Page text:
- Sanjak of Dibra, which included Debar and Kiçevo (Kičevo)
The southeastern part of Macedonia was located in the Salonika vilayet. Sanjaks located in this vilayet that contained territory now within the Republic of Macedonia were:
- "Macedonia :: The Ottoman Empire". Britannica. 2010. Retrieved August 25, 2010. Cite error: Invalid
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- "AN OUTLINE OF MACEDONIAN HISTORY FROM ANCIENT TIMES TO 1991". Embassy of the Republic of Macedonia London. 2010. Archived from the original on October 13, 2010. Retrieved August 25, 2010.
The period of expansion of medieval states on the Balkan and in Macedonia was followed by the occupation of the Ottoman Empire in the 15th century. Macedonia remained a part of the Ottoman Empire for over 500 years, i.e. until 1912
- The region was not called "Macedonia" by the Ottomans, and the name "Macedonia" gained currency together with the ascendance of rival nationalism. Collective Memory, National Identity, and Ethnic Conflict: Greece, Bulgaria, and the Macedonian Question, Victor Roudometof, Greenwood Publishing Group, 2002, ISBN 0275976483, p. 89.
- Sedlar, Jean W., East Central Europe in the Middle Ages, 1000-1500, (University of Washington Press, 1994), 385.
- The last centuries of Byzantium, (1261-1453) by Donald MacGillivray Nicol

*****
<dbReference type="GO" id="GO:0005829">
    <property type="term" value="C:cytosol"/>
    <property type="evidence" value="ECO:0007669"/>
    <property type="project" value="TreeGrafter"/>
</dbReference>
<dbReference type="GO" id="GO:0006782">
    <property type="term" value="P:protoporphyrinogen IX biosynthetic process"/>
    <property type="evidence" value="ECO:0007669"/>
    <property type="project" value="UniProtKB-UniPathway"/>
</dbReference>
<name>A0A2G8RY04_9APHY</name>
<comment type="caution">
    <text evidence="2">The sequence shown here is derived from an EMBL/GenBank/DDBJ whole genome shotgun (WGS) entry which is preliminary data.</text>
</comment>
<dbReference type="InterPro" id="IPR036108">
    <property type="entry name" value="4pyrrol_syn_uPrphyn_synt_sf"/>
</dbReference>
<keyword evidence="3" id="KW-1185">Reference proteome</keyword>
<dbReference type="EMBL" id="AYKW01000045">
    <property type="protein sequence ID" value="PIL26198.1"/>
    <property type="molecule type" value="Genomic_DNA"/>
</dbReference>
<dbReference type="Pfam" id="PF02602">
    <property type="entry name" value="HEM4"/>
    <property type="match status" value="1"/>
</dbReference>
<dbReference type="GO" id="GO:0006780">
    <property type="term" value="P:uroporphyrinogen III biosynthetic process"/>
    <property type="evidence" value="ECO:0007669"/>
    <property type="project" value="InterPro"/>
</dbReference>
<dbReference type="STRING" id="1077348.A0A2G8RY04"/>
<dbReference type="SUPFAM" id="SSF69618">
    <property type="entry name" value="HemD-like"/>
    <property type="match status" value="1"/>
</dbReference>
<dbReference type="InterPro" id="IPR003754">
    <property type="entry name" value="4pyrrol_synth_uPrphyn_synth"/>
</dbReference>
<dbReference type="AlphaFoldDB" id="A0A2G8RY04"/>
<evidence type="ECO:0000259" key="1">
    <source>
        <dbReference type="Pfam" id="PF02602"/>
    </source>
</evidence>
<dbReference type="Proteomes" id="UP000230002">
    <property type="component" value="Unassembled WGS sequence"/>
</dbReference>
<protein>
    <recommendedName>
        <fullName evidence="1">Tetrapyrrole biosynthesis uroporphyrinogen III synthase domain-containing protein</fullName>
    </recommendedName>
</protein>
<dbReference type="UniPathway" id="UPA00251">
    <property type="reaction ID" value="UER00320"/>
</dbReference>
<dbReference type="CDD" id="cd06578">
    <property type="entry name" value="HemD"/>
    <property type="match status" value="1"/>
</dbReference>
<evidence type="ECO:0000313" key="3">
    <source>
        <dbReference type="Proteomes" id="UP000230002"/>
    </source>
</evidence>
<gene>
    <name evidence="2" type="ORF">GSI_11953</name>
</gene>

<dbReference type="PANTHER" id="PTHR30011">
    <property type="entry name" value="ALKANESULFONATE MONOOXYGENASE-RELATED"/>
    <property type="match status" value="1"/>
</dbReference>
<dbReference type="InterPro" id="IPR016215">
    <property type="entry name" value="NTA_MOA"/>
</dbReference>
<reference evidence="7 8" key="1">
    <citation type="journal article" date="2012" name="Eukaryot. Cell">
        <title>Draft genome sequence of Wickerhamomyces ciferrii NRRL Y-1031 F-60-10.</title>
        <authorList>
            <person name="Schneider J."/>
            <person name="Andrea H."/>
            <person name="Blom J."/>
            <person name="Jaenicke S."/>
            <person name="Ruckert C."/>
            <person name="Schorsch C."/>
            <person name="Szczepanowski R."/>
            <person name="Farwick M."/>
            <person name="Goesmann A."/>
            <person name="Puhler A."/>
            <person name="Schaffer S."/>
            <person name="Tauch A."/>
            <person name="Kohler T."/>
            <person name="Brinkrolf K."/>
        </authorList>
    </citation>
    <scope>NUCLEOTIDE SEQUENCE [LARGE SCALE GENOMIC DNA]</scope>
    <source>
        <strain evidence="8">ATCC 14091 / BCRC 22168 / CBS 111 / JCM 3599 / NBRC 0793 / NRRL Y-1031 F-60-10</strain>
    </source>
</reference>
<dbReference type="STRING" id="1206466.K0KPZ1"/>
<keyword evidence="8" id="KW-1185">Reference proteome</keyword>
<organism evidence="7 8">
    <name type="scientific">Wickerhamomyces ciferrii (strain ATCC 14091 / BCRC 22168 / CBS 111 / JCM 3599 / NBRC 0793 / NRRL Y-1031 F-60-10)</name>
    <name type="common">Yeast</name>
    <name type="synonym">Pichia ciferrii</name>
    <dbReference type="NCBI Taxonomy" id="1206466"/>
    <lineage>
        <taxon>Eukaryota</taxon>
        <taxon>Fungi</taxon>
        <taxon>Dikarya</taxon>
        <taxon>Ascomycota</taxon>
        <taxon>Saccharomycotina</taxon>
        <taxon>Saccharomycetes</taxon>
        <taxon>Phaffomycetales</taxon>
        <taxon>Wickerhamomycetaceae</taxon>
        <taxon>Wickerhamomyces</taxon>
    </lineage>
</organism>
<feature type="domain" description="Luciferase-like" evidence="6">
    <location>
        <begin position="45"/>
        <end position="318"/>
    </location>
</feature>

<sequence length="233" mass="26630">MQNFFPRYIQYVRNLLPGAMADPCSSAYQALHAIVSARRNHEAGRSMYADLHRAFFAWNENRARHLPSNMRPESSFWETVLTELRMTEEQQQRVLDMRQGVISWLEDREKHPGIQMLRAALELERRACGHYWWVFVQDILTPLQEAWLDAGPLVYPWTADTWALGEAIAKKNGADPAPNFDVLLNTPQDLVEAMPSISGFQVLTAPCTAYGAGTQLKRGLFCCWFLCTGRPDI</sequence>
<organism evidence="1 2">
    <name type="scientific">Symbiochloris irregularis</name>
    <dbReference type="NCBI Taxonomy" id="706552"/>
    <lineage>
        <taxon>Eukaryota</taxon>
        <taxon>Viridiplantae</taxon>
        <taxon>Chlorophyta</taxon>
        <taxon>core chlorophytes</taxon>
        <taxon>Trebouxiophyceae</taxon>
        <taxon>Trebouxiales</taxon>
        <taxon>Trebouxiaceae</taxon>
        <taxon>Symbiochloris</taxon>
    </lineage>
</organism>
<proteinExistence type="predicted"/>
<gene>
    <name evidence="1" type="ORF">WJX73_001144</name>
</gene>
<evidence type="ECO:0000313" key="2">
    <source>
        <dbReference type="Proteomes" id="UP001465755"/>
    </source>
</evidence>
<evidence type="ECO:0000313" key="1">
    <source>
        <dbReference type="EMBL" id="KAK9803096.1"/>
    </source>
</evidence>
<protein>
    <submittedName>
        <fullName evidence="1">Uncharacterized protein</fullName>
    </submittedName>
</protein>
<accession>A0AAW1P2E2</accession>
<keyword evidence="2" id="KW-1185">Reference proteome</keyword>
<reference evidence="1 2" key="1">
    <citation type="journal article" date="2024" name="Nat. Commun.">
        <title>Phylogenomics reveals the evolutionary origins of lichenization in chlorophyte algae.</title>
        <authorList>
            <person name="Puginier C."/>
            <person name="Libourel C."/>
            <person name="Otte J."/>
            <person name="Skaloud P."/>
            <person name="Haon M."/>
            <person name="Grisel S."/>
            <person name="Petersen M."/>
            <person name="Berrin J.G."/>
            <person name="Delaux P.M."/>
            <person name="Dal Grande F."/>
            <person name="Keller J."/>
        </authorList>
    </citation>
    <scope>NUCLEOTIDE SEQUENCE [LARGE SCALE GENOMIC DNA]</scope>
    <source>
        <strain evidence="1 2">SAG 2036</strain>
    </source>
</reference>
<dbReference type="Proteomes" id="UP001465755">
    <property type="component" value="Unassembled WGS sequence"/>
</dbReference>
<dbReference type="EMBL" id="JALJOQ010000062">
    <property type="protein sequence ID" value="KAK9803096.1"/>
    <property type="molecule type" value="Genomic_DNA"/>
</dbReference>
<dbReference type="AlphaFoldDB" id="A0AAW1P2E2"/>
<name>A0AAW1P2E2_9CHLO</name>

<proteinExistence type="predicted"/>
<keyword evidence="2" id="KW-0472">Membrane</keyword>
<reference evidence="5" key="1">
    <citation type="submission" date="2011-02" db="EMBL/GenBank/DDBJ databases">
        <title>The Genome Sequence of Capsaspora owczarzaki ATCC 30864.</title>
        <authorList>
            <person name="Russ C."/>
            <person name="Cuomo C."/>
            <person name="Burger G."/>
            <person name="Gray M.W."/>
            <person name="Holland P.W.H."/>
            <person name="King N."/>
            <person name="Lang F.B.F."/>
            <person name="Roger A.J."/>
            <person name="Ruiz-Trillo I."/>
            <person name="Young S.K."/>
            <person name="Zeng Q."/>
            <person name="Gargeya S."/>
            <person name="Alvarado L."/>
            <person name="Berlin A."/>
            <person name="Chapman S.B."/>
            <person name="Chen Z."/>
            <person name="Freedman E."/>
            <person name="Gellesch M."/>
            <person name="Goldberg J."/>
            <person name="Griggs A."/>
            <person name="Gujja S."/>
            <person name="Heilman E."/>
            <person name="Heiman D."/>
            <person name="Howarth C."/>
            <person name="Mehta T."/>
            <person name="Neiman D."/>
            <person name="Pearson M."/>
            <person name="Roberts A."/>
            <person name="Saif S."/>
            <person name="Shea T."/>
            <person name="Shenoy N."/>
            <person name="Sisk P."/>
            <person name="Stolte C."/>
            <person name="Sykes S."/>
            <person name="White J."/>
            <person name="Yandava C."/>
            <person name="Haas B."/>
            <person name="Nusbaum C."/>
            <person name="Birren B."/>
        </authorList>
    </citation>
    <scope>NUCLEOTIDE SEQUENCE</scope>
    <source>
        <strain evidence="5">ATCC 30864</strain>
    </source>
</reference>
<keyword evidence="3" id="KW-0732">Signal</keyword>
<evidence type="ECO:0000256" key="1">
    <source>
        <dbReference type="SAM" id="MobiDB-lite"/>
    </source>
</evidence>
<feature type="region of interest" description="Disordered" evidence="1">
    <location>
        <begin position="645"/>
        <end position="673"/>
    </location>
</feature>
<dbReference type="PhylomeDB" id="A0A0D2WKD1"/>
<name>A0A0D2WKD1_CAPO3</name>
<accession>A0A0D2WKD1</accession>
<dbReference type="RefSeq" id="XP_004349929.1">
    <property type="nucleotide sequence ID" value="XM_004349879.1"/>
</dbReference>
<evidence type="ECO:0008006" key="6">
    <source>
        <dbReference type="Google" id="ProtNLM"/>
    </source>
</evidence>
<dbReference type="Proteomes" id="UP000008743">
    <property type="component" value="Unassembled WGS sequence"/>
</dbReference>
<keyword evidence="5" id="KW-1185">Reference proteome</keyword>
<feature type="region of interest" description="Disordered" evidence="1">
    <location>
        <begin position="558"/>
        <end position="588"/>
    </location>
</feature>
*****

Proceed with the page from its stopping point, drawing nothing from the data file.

- Stojanovski, Aleksandar (1989), Makedonija vo turskoto srednovekovie : od krajot na XIV--početokot na XVIII vek (in Macedonian), Skopje: Kultura, p. 49, OCLC 21875410, retrieved 24 December 2011,
ОХРИДСКИ САНЏАК (Liva i Ohri): Овој санџак исто така е еден од најстарите санџаци во Румелискиот беглербеглак. Се смета дека бил создаден по загинувањето на крал Марко (1395),..
- Šabanović, Hazim (1959), Bosanski pašaluk : postanak i upravna podjela (in Croatian), Sarajevo: Oslobođenje, p. 20, OCLC 10236383, retrieved 26 December 2011,
Poslije pogibije kralja Marka i Konstantina Dejanovića na Rovinama (1394) pretvorene su njihove oblasti u turske sandžake, Ćustelndilski i Ohridski.
- "A brief account of the history of Skopje". skopje.mk. 2010. Archived from the original on February 25, 2009. Retrieved August 25, 2010.
A monk at the Saint Theodor Monastery on Mt. Vodno briefly recorded the date of the town's capture by the Turks: "In the 69th year (1392) the Turks took Skopje on the 6th day of the month (January 19, 1392 according to the new calendar).
- Marinus Barletius: Historia de vita et gestis Scanderbegi Epirotarum principis
- "The Church of St Spas - Skopje". National Tourism Portal of Macedonia. 2005-07. Archived from the original on May 27, 2011. Retrieved August 27, 2010.
...half of it was constructed underground, due to the 17th century edict of the Turkish Sultan that prohibited Christian structures from being higher than mosques.Check date values in:
- "The Sixteenth Century Mosques of Bitola / Toli Manastır1" (PDF). Kalamus. 20??. Retrieved August 27, 2010. Check date values in:
- The book on Marko Kraljevic - Marko, The King's Son - Hero of The Serbs by Clarence A. Manning, O. Muiriel Fuller, illustrated by Alexander Key